Thomas Proby, esq. chirurgeon general of Ireland, a person universally esteemed, and whom I have formerly seen here, had built a countryhouse, half a mile from Dublin, adjoining to the park. In a corner of the park, just under his house, he was much annoyed with a dogkennel which belonged to the government; upon which he applied to Thomas, earl of Pembroke, then lord lieutenant, and to the commissioners of the revenue, for a lease of about five acres of that part of the park. His petition was referred to the lord treasurer here, and sent back for a report, which was in his favour, and the bargain so hard, that the lord treasurer struck off some part of the rent. He had a lease granted him, for which he was to build another kennel, provide ice yearly for the government, and pay a certain rent: the land might be worth about thirty shillings an acre. His excellency, soon after his arrival in Ireland, was told of this lease, and by his absolute authority, commanded Mr. Proby to surrender up the land; which he was forced to do, after all the expense he had been at, or else must have expected to lose his employment; at the same time he is under an obligation to pay his rent, and I think he does it to this day. There are several circumstances in this story which I have forgot, having not been sent to me with the rest; but I had it from a gentleman of that kingdom, who some time ago was here.

Upon his excellency's being declared lord lieutenant, there came over, to make his court, one Dr. Lloyd, fellow of Trinity college, Dublin, noted in that kingdom for being the only clergyman that declared for taking off the sacramental test, as he did openly in their convocation of which he was a member. The merit of this, and some other principles suitable to it, recommended by Tom Broderick, so far ingratiated him with his excellency, that being provided of a proper chaplain already, he took him however into a great degree of favour: the doctor attended his excellency to Ireland; and observing a cast wench in the family to be in much confidence with my lady, he thought, by addressing there, to have a short open passage to preferment. He met with great success in his amour; and walking one day with his mistress after my lord and lady in the Castle-garden, my lady said to his excellency, "What do you think? we are going to lose poor Foydy," a name of fondness they usually gave her. "How do you mean?" said my lord. "Why the doctor behind us is resolved to take her from us." "Is he by G? Why then (Gd dmn me) he shall have the first bishoprick that falls[4]."

The doctor, thus encouraged, grew a most violent lover, returned with his excellency for England, and soon after the bishoprick of Cork falling void, to show he meant fair, he married his damsel publickly here in London, and his excellency as honourably engaged his credit to get him the bishoprick; but the matter was reckoned so infamous, that both the archbishops here, especially his grace of York, interposed with the queen, to hinder so great a scandal to the church; and Dr. Brown, provost of Dublin college, being then in town, her majesty was pleased to nominate him; so that Dr. Lloyd was forced to sit down with a moderate deanery in the northern parts of that kingdom, and the additonal comfort of a sweet lady, who brought this her first husband no other portion than a couple of olive branches for his table, though she herself hardly knows by what hand they were planted.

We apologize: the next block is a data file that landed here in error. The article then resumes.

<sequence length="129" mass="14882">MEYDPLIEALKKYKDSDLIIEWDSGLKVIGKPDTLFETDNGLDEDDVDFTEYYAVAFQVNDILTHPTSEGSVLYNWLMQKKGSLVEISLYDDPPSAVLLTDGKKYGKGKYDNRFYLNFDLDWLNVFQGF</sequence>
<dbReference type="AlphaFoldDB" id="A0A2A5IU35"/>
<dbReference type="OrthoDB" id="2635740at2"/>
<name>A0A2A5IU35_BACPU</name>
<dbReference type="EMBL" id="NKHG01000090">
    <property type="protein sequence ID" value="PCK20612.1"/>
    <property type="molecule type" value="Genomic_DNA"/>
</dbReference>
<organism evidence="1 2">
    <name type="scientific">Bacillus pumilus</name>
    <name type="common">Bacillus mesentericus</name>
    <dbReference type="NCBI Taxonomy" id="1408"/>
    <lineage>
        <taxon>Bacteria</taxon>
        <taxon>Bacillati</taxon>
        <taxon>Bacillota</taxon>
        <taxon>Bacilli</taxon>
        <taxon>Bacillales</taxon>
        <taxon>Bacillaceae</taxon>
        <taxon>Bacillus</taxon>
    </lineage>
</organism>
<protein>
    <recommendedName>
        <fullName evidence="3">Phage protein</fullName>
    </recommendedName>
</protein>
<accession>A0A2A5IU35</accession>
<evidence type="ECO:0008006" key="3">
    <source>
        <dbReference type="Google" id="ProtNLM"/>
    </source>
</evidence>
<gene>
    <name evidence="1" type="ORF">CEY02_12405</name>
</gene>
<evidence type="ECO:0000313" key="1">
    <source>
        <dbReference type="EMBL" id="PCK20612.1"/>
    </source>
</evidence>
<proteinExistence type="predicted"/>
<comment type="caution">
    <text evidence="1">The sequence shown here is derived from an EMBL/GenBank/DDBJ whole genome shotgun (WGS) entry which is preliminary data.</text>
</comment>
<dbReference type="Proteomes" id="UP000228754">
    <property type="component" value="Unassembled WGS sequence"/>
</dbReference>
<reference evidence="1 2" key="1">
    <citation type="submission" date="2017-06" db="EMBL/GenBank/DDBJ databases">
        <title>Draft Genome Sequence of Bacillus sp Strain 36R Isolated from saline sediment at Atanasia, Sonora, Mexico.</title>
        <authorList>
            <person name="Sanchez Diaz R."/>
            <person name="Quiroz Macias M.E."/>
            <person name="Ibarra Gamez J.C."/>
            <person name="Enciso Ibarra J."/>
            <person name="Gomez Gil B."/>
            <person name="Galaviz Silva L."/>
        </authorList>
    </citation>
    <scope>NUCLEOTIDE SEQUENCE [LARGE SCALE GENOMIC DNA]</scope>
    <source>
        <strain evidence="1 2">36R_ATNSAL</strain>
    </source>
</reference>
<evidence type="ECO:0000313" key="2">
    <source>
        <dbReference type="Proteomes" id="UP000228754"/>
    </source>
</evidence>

The queen reserves all the great employments of Ireland to be given by herself, though often by the recommendation of the chief governor, according to his credit at court. The provostship of Dublin college is of this number, which was now vacant, upon the promotion of Dr. Brown. Dr. Benjamin Pratt, a fellow of that college, and chaplain to the house of commons of that kingdom, as well as domestick chaplain to the duke of Ormond, was at that time here, in attendance upon the duke. He is a gentleman of good birth and fortune in Ireland, and lived here in a very decent figure: he is a person of wit and learning, has travelled and conversed in the best company, and was very much esteemed among us here when I had the pleasure of his acquaintance: but he had the original sin of being a reputed tory, and a dependant on the duke of Ormond; however, he had many friends among the bishops, and other nobility, to recommend him to the queen. At the same time there was another fellow of that college, one Dr. Hall, who had the advantage of Pratt in point of seniority. This gentleman had very little introduced himself into the world, but lived retired, though otherwise said to be an excellent person, and very deserving for his learning and sense. He had been recommended from Ireland by several persons; and his excellency, who had never before seen nor thought of him, after having tried to injure the college by recommending persons from this side, at last set up Hall, with all imaginable zeal against Pratt. I tell this story the more circumstantially, because it is affirmed by his excellency's friends, that he never made more use of his court skill than at this time, to hinder Dr. Pratt from the provostship; not only from the personal hatred he had to the man, on account of his patron and principles, but that he might return to Ireland with some little opinion of his credit at court, which had mightily suffered by many disappointments, especially the last, of his chaplain Dr. Lloyd. It would be incredible to relate the many artifices he used to this end, of which the doctor had daily intelligence, and would fairly tell his excellency so at his levees; who sometimes could not conceal his surprise, and then would promise, with half a dozen oaths, never to concern himself one way or other; these were broke every day, and every day detected. One morning, after some expostulation between the doctor and his excellency, and a few additional oaths that he would never oppose him more; his excellency went immediately to the bishop of Ely, and prevailed on him to go to the queen from him, and let her majesty know, that he never could consent, as long as he lived, that Dr. Pratt should be provost; which the bishop barely complied with, and delivered his message, though at the same time he did the doctor all the good offices he could. The next day the doctor was again with his excellency, and gave him thanks for so open a proceeding; the affair was now past dissembling, and his excellency owned he did not oppose him directly, but confessed he did it collaterally. The doctor, a little warmed, said, "No, my lord, you mean directly you did not, but indirectly you did." The conclusion was, that the queen named the doctor to the place; and as a farther mortification, just upon the day of his excellency's departure for Ireland.